Lately, it feels like there has been both a wave of artists coming out of the woodwork and going viral online and various content creators and artists getting their careers derailed by past discriminatory tweets. What do these two things have in common? It seems that once these artists pop up and get some traction, they go right back into the woodwork once a handful of dutiful Twitter users uncover past incriminating tweets. Of course, this idea of "exposing" public figures is not new but it seems like it has been happening more recently. But why?

Social media has taken a turn from simply sharing what we're all doing on a daily basis. At this point, it is the easiest way for someone to try to gain some attention for their music, business, YouTube channel, etc. We've all seen those guys that shamelessly plug their SoundCloud under viral tweets. But what happens when these people get some clout and blow up? Half the time, old offensive tweets of theirs start popping up on the timeline, leaving them open to discussion. From there, people look to see if said public figure has grown up or contributed to society in ways that make it obvious they have evolved from that way of thinking.

That usually isn't the case. The cycle continues; the public figure is bombarded with their own offensive tweets and request to address it. From there, one of two things occurs. Either these people address their racist, homophobic, transphobic, ableist, etc. comments with genuine regret and a willingness to take responsibility or they make matters worse for themselves by framing it as something not that serious with the overrated excuse that everyone is just "too sensitive." At that point, their career is in the hands of the people.

Nowadays, the point of pulling up old tweets is not to simply bully someone into apologizing, it's to hold people with a large platform truly accountable for their statements. And in a larger sense, it serves as a teachable moment. We've all said something problematic at one point or another but the true test of our character is whether or not we can acknowledge those moments and fully understand where we went wrong. Most people are capable of that, others aren't. And of course this doesn't apply in every situation; I think racism in someone's digital past is something that is most likely still there in the present. Also, there are always the idea that people nowadays often make certain comments simply to be sensational. Most of us can catch on to that gimmick pretty quickly; those people don't get too far.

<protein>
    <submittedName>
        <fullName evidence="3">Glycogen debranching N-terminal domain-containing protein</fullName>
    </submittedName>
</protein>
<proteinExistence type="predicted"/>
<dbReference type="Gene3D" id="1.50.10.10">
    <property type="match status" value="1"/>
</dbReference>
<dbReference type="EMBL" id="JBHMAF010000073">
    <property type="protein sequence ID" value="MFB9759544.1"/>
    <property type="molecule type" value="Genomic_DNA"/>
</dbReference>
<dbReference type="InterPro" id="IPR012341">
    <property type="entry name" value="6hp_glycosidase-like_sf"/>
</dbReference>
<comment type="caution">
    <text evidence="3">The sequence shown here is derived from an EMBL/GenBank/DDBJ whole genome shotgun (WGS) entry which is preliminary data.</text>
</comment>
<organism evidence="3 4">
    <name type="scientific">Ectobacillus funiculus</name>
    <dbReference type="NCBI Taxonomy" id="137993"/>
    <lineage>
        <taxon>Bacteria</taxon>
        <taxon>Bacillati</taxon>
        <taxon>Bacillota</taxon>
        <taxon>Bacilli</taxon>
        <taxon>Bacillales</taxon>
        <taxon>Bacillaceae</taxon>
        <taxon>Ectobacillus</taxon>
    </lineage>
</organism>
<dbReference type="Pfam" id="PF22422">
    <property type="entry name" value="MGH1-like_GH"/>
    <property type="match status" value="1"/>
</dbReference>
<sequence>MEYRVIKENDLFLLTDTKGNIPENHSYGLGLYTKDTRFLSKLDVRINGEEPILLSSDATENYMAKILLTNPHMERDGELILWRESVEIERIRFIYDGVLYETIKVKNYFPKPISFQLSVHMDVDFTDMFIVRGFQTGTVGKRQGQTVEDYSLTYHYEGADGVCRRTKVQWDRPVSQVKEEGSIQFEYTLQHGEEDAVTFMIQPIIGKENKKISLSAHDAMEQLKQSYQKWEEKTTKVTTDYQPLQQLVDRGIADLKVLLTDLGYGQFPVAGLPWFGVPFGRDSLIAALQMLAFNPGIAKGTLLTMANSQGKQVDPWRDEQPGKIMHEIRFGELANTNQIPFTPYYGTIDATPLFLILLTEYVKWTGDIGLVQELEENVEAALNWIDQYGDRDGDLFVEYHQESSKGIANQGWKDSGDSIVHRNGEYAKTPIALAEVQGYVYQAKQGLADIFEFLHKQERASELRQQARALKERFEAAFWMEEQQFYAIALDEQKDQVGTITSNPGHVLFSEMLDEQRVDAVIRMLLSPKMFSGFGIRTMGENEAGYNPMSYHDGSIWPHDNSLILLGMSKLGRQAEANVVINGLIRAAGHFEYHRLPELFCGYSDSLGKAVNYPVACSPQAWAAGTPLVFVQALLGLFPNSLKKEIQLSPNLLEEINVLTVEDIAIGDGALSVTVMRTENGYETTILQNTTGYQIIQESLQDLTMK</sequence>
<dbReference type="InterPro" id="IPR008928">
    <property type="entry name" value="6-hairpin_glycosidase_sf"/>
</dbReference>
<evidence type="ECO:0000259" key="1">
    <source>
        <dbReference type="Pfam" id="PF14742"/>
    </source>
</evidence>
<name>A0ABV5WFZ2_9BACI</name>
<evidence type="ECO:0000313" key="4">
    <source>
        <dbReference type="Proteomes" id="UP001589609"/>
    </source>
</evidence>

What any up-and-coming Internet star (along with the rest of us) should know is that the Internet is a self-policing entity. What you say online lives on forever in screenshots and direct messages, even if you delete it. Holding people accountable for their harmful statements isn't an obstacle in the way of free speech, it's simply a way of challenging the type of thinking that directly harms minorities and vulnerable communities. Think before you tweet, y'all.